• Part I Regulation of Entry into and Stay in United Kingdom
  • Part II Appeals
  • Part III Criminal Proceedings
  • Part 3A Maritime enforcement
  • Part IV Supplementary
  • Schedule 1
  • Schedule 2 Administrative Provisions as to Control on Entry etc.
  • Schedule 3 Supplementary Provisions as to Deportation
  • Schedule 4 Integration with United Kingdom Law of Immigration Law of Islands
  • Schedule 4A Enforcement powers in relation to ships
  • Schedule 5 The Adjudicators and the Tribunal
  • Schedule 6 Repeals

See also[edit]


  1. ^ a b Short title as conferred by s. 37 of the act
  2. ^ Williams, Callum (2 October 2015). "Patriality, Work Permits and the European Economic Community: The Introduction of the 1971 Immigration Act". Contemporary British History. 29 (4): 508–538. doi:10.1080/13619462.2014.1002775. ISSN 1361-9462. S2CID 154673380.
  3. ^ Marmo, Marinella; Smith, Evan (17 January 2014). "The Myth of Sovereignty: British Immigration Control Policy and Practice in the 1970s". Historical Research. 87 (236): 344–369. doi:10.1111/1468-2281.12047.
  4. ^ a b c d "The Secretary of State for the Home Department v JZ (Zambia)". [2016] EWCA Civ 116 Case No: C5/2014/3293. England and Wales Court of Appeal. 2 February 2016. paras. 15-19.{{cite web}}: CS1 maint: others (link)
  5. ^ a b c d "The Secretary of State for the Home Department v Ize-laymu". [2016] EWCA Civ 118, [2016] Imm AR 771. England and Wales Court of Appeal. 1 March 2016. paras. 17-18 – via Casemine.com.{{cite web}}: CS1 maint: others (link)
  6. ^ "Immigration Act 1971: Section 1", legislation.gov.uk, The National Archives, 28 October 1971, 1971 c. 77 (s. 1), retrieved 6 October 2022
  7. ^ a b c d e f Partos, Rebecca (2019). The Making of the Conservative Party's Immigration Policy (electronic ed.). Routledge. pp. PT81–PT82. ISBN 9781351010634.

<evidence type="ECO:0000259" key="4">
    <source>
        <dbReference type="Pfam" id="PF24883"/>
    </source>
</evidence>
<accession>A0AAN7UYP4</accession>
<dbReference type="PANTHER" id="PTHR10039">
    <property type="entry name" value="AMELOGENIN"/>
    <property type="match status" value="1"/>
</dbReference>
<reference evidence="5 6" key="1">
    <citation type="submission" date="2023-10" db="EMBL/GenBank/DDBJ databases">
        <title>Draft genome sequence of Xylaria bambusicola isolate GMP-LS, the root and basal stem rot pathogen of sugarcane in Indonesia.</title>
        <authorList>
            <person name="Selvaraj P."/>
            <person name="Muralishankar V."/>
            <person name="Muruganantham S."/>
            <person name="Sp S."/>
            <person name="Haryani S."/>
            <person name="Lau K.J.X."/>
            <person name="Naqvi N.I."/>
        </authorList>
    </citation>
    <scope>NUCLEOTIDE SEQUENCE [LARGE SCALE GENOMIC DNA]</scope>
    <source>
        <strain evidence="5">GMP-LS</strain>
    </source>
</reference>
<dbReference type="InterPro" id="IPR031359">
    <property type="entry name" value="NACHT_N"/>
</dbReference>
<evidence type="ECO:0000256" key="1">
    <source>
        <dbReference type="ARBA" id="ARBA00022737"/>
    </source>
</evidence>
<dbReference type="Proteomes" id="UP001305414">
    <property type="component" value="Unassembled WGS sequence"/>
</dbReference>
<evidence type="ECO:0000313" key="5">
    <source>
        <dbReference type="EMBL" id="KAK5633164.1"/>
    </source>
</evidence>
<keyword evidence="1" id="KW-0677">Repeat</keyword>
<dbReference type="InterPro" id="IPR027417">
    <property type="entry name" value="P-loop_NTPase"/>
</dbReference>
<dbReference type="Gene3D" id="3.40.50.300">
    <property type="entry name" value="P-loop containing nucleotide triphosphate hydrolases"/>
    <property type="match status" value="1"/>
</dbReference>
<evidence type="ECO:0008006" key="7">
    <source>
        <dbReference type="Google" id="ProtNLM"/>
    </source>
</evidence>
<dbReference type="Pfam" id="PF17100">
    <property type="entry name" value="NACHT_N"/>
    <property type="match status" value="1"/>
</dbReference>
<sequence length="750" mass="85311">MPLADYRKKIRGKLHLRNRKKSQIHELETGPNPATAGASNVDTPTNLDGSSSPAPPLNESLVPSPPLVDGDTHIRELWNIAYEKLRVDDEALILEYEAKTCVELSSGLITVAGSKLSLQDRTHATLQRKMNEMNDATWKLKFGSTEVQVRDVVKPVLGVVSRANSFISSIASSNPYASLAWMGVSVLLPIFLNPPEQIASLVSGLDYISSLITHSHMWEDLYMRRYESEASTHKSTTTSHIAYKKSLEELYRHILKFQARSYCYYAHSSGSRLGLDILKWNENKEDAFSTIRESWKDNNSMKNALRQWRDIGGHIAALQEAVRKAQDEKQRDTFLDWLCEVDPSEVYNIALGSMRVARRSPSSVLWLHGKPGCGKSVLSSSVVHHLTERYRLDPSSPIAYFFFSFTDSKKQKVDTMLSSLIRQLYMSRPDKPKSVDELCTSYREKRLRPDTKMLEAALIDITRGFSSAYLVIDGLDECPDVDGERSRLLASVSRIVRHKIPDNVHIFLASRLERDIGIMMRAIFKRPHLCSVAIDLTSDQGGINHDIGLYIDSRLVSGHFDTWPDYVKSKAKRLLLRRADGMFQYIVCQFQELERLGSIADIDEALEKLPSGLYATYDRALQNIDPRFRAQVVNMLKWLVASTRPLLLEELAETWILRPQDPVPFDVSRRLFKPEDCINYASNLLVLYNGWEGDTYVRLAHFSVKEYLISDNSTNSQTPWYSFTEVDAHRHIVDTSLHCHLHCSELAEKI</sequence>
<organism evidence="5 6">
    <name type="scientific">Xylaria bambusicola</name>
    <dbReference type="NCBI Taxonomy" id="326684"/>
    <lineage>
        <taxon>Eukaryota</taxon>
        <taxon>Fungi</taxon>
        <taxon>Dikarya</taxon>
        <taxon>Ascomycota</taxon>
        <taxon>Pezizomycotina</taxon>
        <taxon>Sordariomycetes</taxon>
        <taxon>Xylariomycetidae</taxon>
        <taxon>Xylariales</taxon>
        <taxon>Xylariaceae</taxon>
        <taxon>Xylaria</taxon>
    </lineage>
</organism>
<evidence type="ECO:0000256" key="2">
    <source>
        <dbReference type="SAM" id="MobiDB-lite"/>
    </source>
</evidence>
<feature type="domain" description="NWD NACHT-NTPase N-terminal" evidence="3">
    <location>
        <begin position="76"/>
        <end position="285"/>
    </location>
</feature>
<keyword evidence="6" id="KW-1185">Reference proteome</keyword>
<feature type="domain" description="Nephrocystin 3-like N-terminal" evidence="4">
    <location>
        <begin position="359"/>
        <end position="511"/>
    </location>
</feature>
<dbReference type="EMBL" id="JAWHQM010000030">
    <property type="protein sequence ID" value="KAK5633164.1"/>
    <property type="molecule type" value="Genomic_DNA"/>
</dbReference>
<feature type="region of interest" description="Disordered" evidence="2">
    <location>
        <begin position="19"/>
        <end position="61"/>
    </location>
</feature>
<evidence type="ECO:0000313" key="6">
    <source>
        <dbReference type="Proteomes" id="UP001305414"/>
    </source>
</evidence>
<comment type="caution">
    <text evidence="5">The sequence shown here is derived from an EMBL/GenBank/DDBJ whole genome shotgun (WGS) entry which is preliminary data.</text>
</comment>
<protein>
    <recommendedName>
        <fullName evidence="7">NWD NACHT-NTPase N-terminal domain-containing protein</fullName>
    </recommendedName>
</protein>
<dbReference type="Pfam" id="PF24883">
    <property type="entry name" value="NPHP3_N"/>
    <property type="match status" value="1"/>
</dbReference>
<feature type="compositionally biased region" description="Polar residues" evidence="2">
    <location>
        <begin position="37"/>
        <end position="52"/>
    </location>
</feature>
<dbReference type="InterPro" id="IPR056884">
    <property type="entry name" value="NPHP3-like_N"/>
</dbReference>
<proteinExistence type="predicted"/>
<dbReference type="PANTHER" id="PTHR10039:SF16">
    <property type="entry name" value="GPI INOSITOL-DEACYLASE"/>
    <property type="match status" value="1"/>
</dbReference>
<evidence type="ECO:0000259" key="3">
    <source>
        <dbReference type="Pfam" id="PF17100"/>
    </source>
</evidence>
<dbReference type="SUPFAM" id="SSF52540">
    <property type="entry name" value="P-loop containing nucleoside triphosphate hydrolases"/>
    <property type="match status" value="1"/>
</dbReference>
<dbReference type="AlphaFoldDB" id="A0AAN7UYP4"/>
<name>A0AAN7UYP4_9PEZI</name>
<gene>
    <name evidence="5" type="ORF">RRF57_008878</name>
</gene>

8. ^ a b c d e Bozic, Martha; Barr, Caelainn; McIntyre, Niamh (27 August 2018). "Revealed: immigration rules in UK more than double in length". The Guardian. Retrieved 5 October 2022.

Further reading[edit]

  • Consterdine, Erica. “Community Versus Commonwealth: Reappraising the 1971 Immigration Act.” Immigrants & minorities 35, no. 1 (2017), 1–20
  • Hamai, Yumiko. “Imperial Burden or Jews of Africa?: An Analysis of Political and Media Discourse in the Ugandan Asian Crisis (1972)”, 20th Century British History, 22:3 (2011), 415-436.
  • J. M. Evans (1972). "Immigration Act 1971". The Modern Law Review. 35 (5): 508–524. doi:10.1111/j.1468-2230.1972.tb02363.x. JSTOR 1094478.
  • Smith, Evan, Marmo, Marinella. “The myth of sovereignty: British immigration control in policy and practice in the nineteen-seventies”, Historical Research, 87:236 (2014), 344-369.
  • Spencer, Ian. British Immigration Policy Since 1939: The Making of Multi Racial Britain (London, 1997).
  • Williams, Callum (2015). "Patriality, Work Permits and the European Economic Community: The Introduction of the 1971 Immigration Act". Contemporary British History. 29 (4): 508–538. doi:10.1080/13619462.2014.1002775. S2CID 154673380.

External links[edit]